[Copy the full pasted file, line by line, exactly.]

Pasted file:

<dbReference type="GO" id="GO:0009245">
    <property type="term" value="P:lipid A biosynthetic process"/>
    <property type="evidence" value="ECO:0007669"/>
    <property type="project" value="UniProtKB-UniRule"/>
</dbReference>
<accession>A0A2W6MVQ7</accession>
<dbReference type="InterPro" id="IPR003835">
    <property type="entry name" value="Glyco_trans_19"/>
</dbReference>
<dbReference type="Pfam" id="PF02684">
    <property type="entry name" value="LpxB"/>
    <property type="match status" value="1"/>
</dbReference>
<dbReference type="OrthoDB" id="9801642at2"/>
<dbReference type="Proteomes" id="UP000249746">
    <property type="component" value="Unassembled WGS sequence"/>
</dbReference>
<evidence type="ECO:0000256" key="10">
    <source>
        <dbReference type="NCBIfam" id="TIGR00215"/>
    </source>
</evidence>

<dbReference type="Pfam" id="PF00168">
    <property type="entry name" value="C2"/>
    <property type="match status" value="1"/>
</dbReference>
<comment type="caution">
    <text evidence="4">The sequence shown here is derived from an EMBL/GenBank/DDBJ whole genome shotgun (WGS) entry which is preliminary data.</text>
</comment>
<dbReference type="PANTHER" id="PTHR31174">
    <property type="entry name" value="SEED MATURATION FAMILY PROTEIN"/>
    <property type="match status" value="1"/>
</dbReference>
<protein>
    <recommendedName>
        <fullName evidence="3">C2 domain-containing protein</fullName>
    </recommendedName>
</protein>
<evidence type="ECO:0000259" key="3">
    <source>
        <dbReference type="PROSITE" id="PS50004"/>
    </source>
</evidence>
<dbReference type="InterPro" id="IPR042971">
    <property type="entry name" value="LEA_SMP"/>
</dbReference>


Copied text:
<dbReference type="GO" id="GO:0009245">
    <property type="term" value="P:lipid A biosynthetic process"/>
    <property type="evidence" value="ECO:0007669"/>
    <property type="project" value="UniProtKB-UniRule"/>
</dbReference>
<accession>A0A2W6MVQ7</accession>
<dbReference type="InterPro" id="IPR003835">
    <property type="entry name" value="Glyco_trans_19"/>
</dbReference>
<dbReference type="Pfam" id="PF02684">
    <property type="entry name" value="LpxB"/>
    <property type="match status" value="1"/>
</dbReference>
<dbReference type="OrthoDB" id="9801642at2"/>
<dbReference type="Proteomes" id="UP000249746">
    <property type="component" value="Unassembled WGS sequence"/>
</dbReference>
<evidence type="ECO:0000256" key="10">
    <source>
        <dbReference type="NCBIfam" id="TIGR00215"/>
    </source>
</evidence>

<dbReference type="Pfam" id="PF00168">
    <property type="entry name" value="C2"/>
    <property type="match status" value="1"/>
</dbReference>
<comment type="caution">
    <text evidence="4">The sequence shown here is derived from an EMBL/GenBank/DDBJ whole genome shotgun (WGS) entry which is preliminary data.</text>
</comment>
<dbReference type="PANTHER" id="PTHR31174">
    <property type="entry name" value="SEED MATURATION FAMILY PROTEIN"/>
    <property type="match status" value="1"/>
</dbReference>
<protein>
    <recommendedName>
        <fullName evidence="3">C2 domain-containing protein</fullName>
    </recommendedName>
</protein>
<evidence type="ECO:0000259" key="3">
    <source>
        <dbReference type="PROSITE" id="PS50004"/>
    </source>
</evidence>
<dbReference type="InterPro" id="IPR042971">
    <property type="entry name" value="LEA_SMP"/>
</dbReference>